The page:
On most of our Lake District tours you will spot curious snow white faced sheep grazing on the fells or farmland, not just any sheep the Herdwick Sheep. They have a long history with the Lake District National Park and have deep roots in the area.
A brief introduction to Herdwick Sheep
The word Herdwick comes from ‘Herdwyck’ which means sheep pasture and was recorded in documents dating to the 12th century. It was believed the Vikings brought the Herdwicks to the area and like their Viking counterparts are very well adapted to coping with the Lake District conditions including wet weather and the cold. Herdwick sheep are said to be the hardiest breed in Britain thriving on the high fells.
Herdwick sheep have been in and around the Lake District for centuries. If you thought the Herdwick Sheep was just a smiley face then think again, farmers looking to farm in the Lake District are faced with practical challenges including the Lake District’s weather, the expansive area and the better quality grazing land in the valley bottoms. The way Herdwick’s are farmed has been development over thousands of years, their hardiness and capability to graze across the park is critical to the maintenance and sustainability of the Lake District landscape today.
Beatrix Potter and Herdwick sheep
Having visited the Lake District on childhood holidays, staying at locations such as Wray Castle, Beatrix Potter had a love for the area from a young age. Beatrix Potter purchased Hill Top Farm in Near Sawrey with the proceeds of her first book, The Tale of Peter Rabbit. From there onwards she continued to purchase land and farms across the Lake District National Park including Hill Top Farm, Monk Coniston Estate, Tarn Hows, Yew Tree Farm among many more. In 1923 Beatrix Potter bought Troutbeck Farm after it was at risk of being sold for development, she kept it as a working farm and bred Herdwick sheep there.
Beatrix Potter was a respected farmer of Herdwick sheep, winning a number of local agricultural awards and prizes and later becoming the President of Keswick show. She was committed to conserving the breed, having her own flock of Herdwick’s. It was always Beatrix Potter’s vision to maintain the long-term preservation of the Lake District and the breed Herdwick sheep, purchasing and managing farms; she worked closely with the National Trust. By purchasing land and farms Beatrix Potter stopped inappropriate development of the National Park and played a large part in conserving the breed we see today.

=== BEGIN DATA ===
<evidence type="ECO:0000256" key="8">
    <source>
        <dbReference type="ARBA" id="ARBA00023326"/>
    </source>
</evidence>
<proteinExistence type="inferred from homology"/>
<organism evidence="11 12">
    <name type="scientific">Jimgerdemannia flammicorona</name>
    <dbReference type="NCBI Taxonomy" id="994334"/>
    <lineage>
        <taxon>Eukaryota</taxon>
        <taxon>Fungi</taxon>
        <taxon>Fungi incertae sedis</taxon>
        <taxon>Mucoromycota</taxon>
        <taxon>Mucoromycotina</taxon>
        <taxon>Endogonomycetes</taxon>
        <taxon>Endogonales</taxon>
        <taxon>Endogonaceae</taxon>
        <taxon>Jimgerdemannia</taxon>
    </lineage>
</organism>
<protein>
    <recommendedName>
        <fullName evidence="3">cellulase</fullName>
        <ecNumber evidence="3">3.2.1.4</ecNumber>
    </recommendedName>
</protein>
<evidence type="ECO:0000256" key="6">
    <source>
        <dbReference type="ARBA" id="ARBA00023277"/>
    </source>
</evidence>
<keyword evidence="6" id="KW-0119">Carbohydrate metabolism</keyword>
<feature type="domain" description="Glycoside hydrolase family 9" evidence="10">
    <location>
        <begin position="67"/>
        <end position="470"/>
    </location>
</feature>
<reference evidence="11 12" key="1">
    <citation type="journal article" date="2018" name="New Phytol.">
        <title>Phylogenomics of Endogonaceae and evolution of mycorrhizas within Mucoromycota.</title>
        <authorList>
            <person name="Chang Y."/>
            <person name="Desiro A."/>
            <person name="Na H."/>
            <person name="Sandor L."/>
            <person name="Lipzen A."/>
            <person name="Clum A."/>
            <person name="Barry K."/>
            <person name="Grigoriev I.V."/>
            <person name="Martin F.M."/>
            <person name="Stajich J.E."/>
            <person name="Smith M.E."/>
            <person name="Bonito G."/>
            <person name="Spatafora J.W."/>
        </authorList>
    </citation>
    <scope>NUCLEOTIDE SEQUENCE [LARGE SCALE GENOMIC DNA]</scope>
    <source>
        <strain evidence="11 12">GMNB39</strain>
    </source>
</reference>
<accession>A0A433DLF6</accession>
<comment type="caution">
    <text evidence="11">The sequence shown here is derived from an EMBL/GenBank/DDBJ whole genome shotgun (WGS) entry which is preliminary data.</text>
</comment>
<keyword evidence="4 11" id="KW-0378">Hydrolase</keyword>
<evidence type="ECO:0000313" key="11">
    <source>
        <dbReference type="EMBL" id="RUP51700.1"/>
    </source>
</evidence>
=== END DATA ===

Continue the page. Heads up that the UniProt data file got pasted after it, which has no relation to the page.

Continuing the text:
When Beatrix Potter died she left 14 farms and over 4000 acres of land to the National Trust as well as her flock of Herdwick sheep. Beatrix Potter made it clear that the land and farm’s left must remain as working farms and preserve the breed of Herdwick sheep. Beatrix Potter’s most famed residence; Hill Top Farm is still a working farm today and prides itself of maintaining a flock of quality Herdwick sheep.
If you’re interested in learning more about Beatrix Potter then join our Beatrix Potter’s Favourite Countryside tour, departing daily and visiting some of the locations mentioned including National Trust Tarn Hows, Wray Castle and Hill Top Farm.
Lake District UNESCO World Heritage site and Herdwick sheep
In 2017 the Lake District National Park was award UNESCO World Heritage Status along with sites such as the Taj Mahal, the Great Barrier Reef, Machu Picchu among many more. This status means that the Lake District is recognised to have outstanding universal value.
Many may think the Lake District National Park was awarded UNESCO World Heritage status due to the stunning natural beauty and landscape however that was not the only the reason. The breeding and preservation of Herdwick sheep played a huge role in winning the status in 2017. To be award UNESCO World Heritage status the location must have outstanding universal value, this comprised of three themes for the Lake District including -
- Identity including the landscape and people who shaped it
- The inspiring rich landscape that inspired many artist, poets and novelist throughout the years including William Wordsworth, Beatrix Potter and John Ruskin
- The conservation of the landscape which includes the conservation of the native Herdwick sheep breed
The continuation of traditional farming in the Lake District including the rearing of the native Herdwick sheep is unique of the Lake District National Park and developed over hundreds of years. The UNESCO website states the result in receiving this status includes “The Lake District’s continuing distinctive agro-patoral traditions based on local breeds of sheep including the Herdwick, on common fell-grazing and relatively independent farmers”.
Where can you spot the native Herdwicks?
It is said that 95% of the global population of Herdwick sheep can be found within 14 miles of Coniston. It is estimated that 40,000 of these are on National Trust farms. Many grazing Herdwick sheep can be found on the common at Elterwater, our High Adventure, Heart of the Lakes and Best of the Lake District tours all visit Elterwater village in Langdale.
You will likely spot the hardy sheep breed on most of our Lake District tours; our friendly driver-guides will point out their famous smiley faces, however, they do have a habit of wandering onto the country road so we don’t typically have to search far.
How can you support the Herdwick sheep breed?
Donate to The Herdy Fund, The fund supports upland fell farmers and rural Cumbrian communities.